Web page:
3. What is intelligence-led policing? How do you believe intelligence-led policing can be useful in combating terrorism?
Intelligence-led policing is the application of criminal intelligence analysis as an objective decision-making tool in order to facilitate crime reduction and prevention through effective policing strategies and external partnership projects drawn from an evidential base. (Australian)
Intelligence led policing is and has been very useful in effectively combatting both crime and terrorism. This approach to law enforcement has been used since back in the 1970’s, but only after the 9/11 attacks was it given major attention. For a police organization to be effective, it must be able to not only collect intelligence, but to analyze it and then use it to make progress in deterring and defeating further efforts to commit crimes, whether terrorist related or not. This is another good quote: “Intelligence is not what is collected; it is what is produced after collected data is evaluated and analyzed.” intelligence provides law enforcement executives with facts and alternatives that can inform critical decisions. (Intelligence-Led Policing: The New
Intelligence Architecture, Bureau of Justice Assistance, 2003.
1. Fusion centers are units that facilitate home security in US that operate with the features of a focal point for the major urban centers and the state. “The ultimate goal of a fusion center is to provide a mechanism where law enforcement, public safety, and private partners can come together with a common purpose and improve the ability to safeguard our homeland and prevent criminal activity. A police officer, firefighter, or building inspector should not have to search for bits of information.”(1) With a fusion center in place, local authorities will know to call the fusion center. Daily, the fusion center gathers, analyzes, and shares threat information that helps protect local communities and help counter violent extremism. Fusion centers is valuable to homeland security because information is being collected and shared between many agencies at all levels.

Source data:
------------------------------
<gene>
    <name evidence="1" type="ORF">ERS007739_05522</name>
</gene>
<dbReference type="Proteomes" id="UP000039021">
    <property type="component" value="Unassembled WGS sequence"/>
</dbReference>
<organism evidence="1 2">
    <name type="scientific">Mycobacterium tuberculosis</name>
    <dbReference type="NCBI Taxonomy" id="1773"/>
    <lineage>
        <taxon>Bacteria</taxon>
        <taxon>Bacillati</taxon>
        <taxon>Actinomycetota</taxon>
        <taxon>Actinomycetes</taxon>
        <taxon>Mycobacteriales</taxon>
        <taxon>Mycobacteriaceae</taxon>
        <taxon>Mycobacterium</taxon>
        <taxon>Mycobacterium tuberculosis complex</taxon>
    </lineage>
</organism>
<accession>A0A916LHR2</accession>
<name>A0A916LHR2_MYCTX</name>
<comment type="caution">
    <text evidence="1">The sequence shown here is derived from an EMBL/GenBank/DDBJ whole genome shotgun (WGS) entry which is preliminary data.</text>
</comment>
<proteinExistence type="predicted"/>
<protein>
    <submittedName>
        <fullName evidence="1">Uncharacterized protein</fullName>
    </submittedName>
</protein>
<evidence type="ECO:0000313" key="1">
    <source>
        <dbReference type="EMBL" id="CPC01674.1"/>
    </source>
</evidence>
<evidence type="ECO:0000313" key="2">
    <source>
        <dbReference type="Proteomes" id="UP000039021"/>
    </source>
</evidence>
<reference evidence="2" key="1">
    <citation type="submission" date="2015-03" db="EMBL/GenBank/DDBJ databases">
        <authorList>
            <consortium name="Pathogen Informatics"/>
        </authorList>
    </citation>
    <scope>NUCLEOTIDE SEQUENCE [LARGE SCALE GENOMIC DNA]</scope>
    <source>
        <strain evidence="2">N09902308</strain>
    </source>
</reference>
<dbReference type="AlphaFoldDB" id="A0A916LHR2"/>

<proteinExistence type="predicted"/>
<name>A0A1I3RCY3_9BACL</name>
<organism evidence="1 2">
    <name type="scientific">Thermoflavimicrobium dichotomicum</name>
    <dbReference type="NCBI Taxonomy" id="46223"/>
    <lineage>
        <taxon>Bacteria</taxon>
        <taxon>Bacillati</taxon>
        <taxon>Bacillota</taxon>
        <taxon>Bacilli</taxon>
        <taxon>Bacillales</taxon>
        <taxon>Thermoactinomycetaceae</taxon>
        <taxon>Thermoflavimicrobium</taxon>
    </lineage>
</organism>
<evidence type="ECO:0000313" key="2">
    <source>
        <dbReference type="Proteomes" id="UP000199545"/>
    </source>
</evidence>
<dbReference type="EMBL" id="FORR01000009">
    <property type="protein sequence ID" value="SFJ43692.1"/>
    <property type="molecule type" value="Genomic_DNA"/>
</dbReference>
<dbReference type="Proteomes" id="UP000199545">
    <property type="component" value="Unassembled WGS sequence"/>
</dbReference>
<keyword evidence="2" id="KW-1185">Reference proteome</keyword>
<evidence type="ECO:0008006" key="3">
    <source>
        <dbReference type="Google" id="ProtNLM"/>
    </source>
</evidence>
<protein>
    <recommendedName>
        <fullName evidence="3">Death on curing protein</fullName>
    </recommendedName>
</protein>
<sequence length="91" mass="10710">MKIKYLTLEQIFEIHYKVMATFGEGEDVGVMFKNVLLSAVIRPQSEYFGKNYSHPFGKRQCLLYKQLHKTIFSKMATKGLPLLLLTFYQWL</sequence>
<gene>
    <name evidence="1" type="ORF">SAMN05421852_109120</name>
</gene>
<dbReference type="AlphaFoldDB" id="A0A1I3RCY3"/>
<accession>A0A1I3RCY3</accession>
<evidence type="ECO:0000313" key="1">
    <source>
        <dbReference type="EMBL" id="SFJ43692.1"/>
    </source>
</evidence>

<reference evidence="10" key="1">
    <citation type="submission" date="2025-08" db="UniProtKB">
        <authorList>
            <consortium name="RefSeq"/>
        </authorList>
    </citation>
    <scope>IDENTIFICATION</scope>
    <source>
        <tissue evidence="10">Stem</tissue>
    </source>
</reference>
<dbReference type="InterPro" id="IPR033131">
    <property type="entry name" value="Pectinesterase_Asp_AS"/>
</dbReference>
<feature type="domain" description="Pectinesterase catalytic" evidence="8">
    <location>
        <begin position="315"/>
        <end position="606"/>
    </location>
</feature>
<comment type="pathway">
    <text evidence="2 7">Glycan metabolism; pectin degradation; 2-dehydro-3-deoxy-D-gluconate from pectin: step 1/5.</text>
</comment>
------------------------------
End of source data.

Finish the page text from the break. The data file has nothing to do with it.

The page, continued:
The Interagency Threat Assessment and Coordination Group later known as the Joint Counterterrorism Assessment Team(JCAT). The JCATs mission is to improve information sharing and enhance public safety. In coordination with the FBI and DHS, JCAT collaborates with other members of the Intelligence Community to research, produce, and disseminate counterterrorism intelligence products for federal, state, local, tribal, and territorial government agencies and the private sector and advocates for the counterterrorism intelligence requirements and needs of these partners throughout the Intelligence Community.(2017) This is valuable to homeland security because it helps provide information and possibly prevent terrorist attacks.
2. The Department of Homeland Security Office of Intelligence has the missions of promoting an understanding of threats through intelligence analysis; collecting information and intelligence, sharing information necessary for action; and managing intelligence for homeland security. Fusion centers and the ITACG directly support those goals. Fusion Centers and ITACG are key to homeland security mission success because exchanges of information and intelligence are crucial to understanding the threats.
3. “Intelligence-led policing is a collaborative enterprise based on improved intelligence operations and community-oriented policing and problem solving”(Peterson, 2005) This is helpful to homeland security because it constantly improves our ability to prevent crime and terrorism. This also allows leaders at different levels to make informed decisions.
Fusion Centers and Intelligence Sharing. (2016). Retrieved from https://it.ojp.gov/initiatives/fusion-centers
Peterson, M. (2005, September). Intelligence-Led Policing: The New Intelligence Architecture. Retrieved fromhttps://www.ncjrs.gov/pdffiles1/bja/210681.pdf
The Joint Counterterrorism Assessment Team (JCAT). (2017). Retrieved from https://www.ise.gov/interagency-threat-assessment-and-coordination-group-itacg